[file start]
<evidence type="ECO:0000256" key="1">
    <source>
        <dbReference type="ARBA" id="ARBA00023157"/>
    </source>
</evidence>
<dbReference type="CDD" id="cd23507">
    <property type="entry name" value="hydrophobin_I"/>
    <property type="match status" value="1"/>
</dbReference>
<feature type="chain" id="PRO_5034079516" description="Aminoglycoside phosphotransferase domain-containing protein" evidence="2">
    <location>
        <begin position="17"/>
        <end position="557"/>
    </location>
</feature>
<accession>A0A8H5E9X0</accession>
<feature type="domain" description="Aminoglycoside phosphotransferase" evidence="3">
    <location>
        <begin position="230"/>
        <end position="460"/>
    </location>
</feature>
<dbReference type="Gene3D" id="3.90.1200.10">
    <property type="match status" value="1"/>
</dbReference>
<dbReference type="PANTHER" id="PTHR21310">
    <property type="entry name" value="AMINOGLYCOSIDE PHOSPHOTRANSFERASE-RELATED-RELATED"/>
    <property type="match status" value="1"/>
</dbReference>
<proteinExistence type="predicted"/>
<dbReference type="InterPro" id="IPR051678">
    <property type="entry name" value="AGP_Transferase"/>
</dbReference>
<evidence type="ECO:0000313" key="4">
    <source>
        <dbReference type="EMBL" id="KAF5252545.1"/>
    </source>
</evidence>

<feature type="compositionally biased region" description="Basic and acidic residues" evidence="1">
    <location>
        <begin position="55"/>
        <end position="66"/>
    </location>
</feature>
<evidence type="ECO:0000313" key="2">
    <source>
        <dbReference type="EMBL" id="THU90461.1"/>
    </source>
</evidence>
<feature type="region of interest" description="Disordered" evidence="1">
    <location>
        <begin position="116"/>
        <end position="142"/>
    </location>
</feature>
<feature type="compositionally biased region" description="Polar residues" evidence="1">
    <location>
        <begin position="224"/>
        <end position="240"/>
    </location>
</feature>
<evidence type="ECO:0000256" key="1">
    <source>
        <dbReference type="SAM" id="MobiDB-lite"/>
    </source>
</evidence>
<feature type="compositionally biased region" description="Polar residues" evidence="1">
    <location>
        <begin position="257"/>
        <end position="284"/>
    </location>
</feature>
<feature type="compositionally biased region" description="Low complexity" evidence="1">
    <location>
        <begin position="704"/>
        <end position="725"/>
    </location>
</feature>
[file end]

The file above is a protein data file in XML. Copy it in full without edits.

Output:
<evidence type="ECO:0000256" key="1">
    <source>
        <dbReference type="ARBA" id="ARBA00023157"/>
    </source>
</evidence>
<dbReference type="CDD" id="cd23507">
    <property type="entry name" value="hydrophobin_I"/>
    <property type="match status" value="1"/>
</dbReference>
<feature type="chain" id="PRO_5034079516" description="Aminoglycoside phosphotransferase domain-containing protein" evidence="2">
    <location>
        <begin position="17"/>
        <end position="557"/>
    </location>
</feature>
<accession>A0A8H5E9X0</accession>
<feature type="domain" description="Aminoglycoside phosphotransferase" evidence="3">
    <location>
        <begin position="230"/>
        <end position="460"/>
    </location>
</feature>
<dbReference type="Gene3D" id="3.90.1200.10">
    <property type="match status" value="1"/>
</dbReference>
<dbReference type="PANTHER" id="PTHR21310">
    <property type="entry name" value="AMINOGLYCOSIDE PHOSPHOTRANSFERASE-RELATED-RELATED"/>
    <property type="match status" value="1"/>
</dbReference>
<proteinExistence type="predicted"/>
<dbReference type="InterPro" id="IPR051678">
    <property type="entry name" value="AGP_Transferase"/>
</dbReference>
<evidence type="ECO:0000313" key="4">
    <source>
        <dbReference type="EMBL" id="KAF5252545.1"/>
    </source>
</evidence>

<feature type="compositionally biased region" description="Basic and acidic residues" evidence="1">
    <location>
        <begin position="55"/>
        <end position="66"/>
    </location>
</feature>
<evidence type="ECO:0000313" key="2">
    <source>
        <dbReference type="EMBL" id="THU90461.1"/>
    </source>
</evidence>
<feature type="region of interest" description="Disordered" evidence="1">
    <location>
        <begin position="116"/>
        <end position="142"/>
    </location>
</feature>
<feature type="compositionally biased region" description="Polar residues" evidence="1">
    <location>
        <begin position="224"/>
        <end position="240"/>
    </location>
</feature>
<evidence type="ECO:0000256" key="1">
    <source>
        <dbReference type="SAM" id="MobiDB-lite"/>
    </source>
</evidence>
<feature type="compositionally biased region" description="Polar residues" evidence="1">
    <location>
        <begin position="257"/>
        <end position="284"/>
    </location>
</feature>
<feature type="compositionally biased region" description="Low complexity" evidence="1">
    <location>
        <begin position="704"/>
        <end position="725"/>
    </location>
</feature>